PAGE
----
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Addams Family Reunion is a 1998 American direct-to-video supernatural children's film based on the characters from the cartoon created by cartoonist Charles Addams. Directed by Dave Payne, the film was intended to serve both as a reboot of the franchise, and as a pilot for a new proposed television series produced by Saban. The film starred Daryl Hannah and Tim Curry as Morticia and Gomez Addams. The film's plot focused on the eccentric, macabre aristocratic Addams family mistakenly arriving at the wrong family reunion and encountering a man (Ed Begley Jr.) who seeks to commit murder in order to inherit a fortune.

Addams Family Reunion
Addams Family Reunion.png
VHS cover.[1]
Directed by Dave Payne
Produced by Mike Elliott
Written by Rob Kerchner
Scott Sandin
Based on The Addams Family by Charles Addams
Starring
Music by Amotz Plessner
Cinematography Christian Sebaldt
Edited by J. J. Jackson
Production
company
Distributed by Warner Home Video
Release date
September 22, 1998
Running time
91 minutes
Country United States
Language English

Payne had intended to give the film a dark, edgy tone, but Saban had interfered with the development, insisting that the story be aimed solely at entertaining children and lack much of the black comedy and anarchic satire of the previous entries in the franchise. Saban, however, wanted Payne to imitate aspects of Paramount Pictures' popular 1991-93 duology, and the 1964 TV series, and rejected any original idea developed by Payne and the film's screenwriters. As a result, the film was poorly received by critics, who panned the film's screenplay, special effects, production design and much of its acting, while singling out Tim Curry's performance for praise, calling Curry the best part of the film.

Contents

PlotEdit

Discovering that his grandparents have developed "Waltzheimer's disease", a disease that is slowly turning them "normal", Gomez organizes a family reunion, hoping that some branch of his enormous family tree will find a cure. Unfortunately, the company arranging it misspells his surname and reunites him with the Adams family instead, including Dr. Philip Adams, who plans to poison his father and rearrange his will.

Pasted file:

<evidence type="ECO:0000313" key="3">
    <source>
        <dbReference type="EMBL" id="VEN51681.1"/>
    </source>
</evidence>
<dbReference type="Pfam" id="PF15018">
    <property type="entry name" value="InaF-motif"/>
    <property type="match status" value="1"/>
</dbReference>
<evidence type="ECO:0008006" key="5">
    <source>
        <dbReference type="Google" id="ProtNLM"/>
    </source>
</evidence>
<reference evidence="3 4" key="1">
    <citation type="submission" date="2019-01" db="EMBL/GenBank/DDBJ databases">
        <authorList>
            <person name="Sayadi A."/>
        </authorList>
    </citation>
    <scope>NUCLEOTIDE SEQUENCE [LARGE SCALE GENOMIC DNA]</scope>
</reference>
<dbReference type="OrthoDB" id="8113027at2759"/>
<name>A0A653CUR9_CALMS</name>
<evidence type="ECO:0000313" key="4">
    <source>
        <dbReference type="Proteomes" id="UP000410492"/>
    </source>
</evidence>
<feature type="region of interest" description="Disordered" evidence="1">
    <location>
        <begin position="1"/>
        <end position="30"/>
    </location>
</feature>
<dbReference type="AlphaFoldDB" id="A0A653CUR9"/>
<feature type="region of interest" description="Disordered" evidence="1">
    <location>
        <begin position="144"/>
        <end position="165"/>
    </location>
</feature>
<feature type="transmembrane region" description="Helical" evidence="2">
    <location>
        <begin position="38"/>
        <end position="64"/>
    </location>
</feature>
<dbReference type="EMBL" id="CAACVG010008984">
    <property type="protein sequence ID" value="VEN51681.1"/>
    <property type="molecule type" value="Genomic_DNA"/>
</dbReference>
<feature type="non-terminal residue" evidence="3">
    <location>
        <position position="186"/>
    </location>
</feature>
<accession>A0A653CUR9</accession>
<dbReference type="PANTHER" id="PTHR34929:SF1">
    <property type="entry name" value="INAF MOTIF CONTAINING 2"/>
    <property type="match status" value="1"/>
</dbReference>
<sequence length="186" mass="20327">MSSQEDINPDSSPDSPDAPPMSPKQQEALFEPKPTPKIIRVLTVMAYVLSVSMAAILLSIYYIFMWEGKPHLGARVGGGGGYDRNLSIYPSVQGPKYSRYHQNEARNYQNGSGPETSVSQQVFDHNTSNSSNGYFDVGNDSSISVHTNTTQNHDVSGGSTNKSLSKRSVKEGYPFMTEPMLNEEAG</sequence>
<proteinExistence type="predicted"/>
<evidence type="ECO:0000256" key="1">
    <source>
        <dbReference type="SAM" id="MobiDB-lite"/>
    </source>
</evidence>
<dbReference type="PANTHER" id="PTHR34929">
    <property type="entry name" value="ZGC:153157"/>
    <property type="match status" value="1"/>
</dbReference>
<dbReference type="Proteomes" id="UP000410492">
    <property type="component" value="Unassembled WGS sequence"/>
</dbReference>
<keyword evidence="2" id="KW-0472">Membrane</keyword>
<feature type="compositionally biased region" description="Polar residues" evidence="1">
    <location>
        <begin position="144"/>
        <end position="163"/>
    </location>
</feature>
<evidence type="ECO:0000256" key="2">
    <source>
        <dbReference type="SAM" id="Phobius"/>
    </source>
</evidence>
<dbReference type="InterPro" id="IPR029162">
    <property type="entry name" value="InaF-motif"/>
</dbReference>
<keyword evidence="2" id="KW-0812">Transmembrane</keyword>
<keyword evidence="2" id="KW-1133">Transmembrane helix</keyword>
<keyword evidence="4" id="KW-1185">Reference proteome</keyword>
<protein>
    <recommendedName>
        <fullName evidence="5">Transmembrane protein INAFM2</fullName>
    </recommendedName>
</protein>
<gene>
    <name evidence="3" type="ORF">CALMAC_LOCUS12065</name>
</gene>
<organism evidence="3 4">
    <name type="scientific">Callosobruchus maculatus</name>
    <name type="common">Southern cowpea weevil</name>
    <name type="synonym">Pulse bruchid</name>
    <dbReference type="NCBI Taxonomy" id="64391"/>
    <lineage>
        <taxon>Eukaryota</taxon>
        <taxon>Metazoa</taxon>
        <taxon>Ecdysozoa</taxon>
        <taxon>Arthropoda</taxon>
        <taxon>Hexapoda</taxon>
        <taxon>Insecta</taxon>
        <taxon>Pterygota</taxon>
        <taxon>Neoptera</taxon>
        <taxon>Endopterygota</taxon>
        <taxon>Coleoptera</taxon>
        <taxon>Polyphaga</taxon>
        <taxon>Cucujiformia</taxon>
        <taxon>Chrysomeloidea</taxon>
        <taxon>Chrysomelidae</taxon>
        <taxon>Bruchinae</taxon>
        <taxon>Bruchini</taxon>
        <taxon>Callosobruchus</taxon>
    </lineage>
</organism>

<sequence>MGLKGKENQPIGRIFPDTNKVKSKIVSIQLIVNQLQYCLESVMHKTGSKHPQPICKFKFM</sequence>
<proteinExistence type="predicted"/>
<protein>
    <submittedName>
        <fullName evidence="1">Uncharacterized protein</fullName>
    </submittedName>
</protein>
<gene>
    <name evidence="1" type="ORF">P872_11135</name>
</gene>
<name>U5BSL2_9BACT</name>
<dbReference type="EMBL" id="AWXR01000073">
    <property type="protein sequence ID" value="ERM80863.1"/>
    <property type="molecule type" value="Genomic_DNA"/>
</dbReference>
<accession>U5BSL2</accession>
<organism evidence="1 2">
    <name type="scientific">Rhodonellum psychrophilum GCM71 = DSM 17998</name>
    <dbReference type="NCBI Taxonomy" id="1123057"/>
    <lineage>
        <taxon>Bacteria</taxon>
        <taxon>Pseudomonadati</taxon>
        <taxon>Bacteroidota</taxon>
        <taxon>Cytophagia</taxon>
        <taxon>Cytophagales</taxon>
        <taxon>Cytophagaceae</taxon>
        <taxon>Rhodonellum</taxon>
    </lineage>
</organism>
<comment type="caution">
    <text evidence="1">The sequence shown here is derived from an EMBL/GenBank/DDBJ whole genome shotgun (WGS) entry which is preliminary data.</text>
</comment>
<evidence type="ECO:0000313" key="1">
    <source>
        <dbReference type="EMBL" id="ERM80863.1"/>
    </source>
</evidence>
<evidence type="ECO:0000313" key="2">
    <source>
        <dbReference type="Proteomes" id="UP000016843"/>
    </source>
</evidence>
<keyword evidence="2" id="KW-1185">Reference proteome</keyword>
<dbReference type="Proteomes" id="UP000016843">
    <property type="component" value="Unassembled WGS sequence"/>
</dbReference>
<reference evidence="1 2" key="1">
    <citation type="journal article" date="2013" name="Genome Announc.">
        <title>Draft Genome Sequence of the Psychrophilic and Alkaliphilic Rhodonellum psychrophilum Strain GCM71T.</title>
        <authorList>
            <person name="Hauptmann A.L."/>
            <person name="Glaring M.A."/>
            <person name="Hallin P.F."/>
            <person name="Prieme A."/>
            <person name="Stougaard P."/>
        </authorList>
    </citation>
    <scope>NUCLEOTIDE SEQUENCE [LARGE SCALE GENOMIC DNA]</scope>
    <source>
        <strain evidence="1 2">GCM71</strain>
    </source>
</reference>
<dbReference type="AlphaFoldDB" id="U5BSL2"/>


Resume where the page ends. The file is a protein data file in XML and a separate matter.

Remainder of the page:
Gomez hopes that Dr. Adams can cure his grandparents; Morticia spends time with the women; Fester and Thing do their best to capture Butcher, a mutated puppy who feeds on human hair; Wednesday and Pugsley are busy making new friends; and Lurch falls in love. A couple who are headed to the reunion are given the wrong address and end up in the Addams family mansion, where Granny and Cousin Itt are staying.

CastEdit

ProductionEdit

Pre-productionEdit

Following the success of the theatrically released films The Addams Family, released in 1991 and its 1993 sequel, Addams Family Values, Saban negotiated to purchase the home video production rights to the Addams Family brand in order to take advantage of the direct-to-video market.[2] Because of the underwhelming commercial performance of Addams Family Values, as well as the death of Raul Julia, who had played Gomez Addams, Paramount Pictures ultimately decided not to produce a third film, resulting in Saban deciding to reboot the series.[3]

Addams Family Reunion was coproduced by Saban with Warner Bros. The two studios planned to produce a new series called The New Addams Family, and intended to produce a two hour pilot film for the series, which eventually became Addams Family Reunion; Saban planned to premiere the film on a cable network owned by the company before releasing it direct-to-video, and to follow the film with a television series if the film did well.[2][3]

Addams Family Reunion was scripted by Rob Kerchner, who had experience writing numerous direct-to-video sequels, and Scott Sandin; Saban wanted the script to be aimed only for children, with little attempt made to engage an adult audience. Dave Payne, whose directorial experience came from making direct-to-video low-budget horror films for Roger Corman, was hired to direct.[2][3]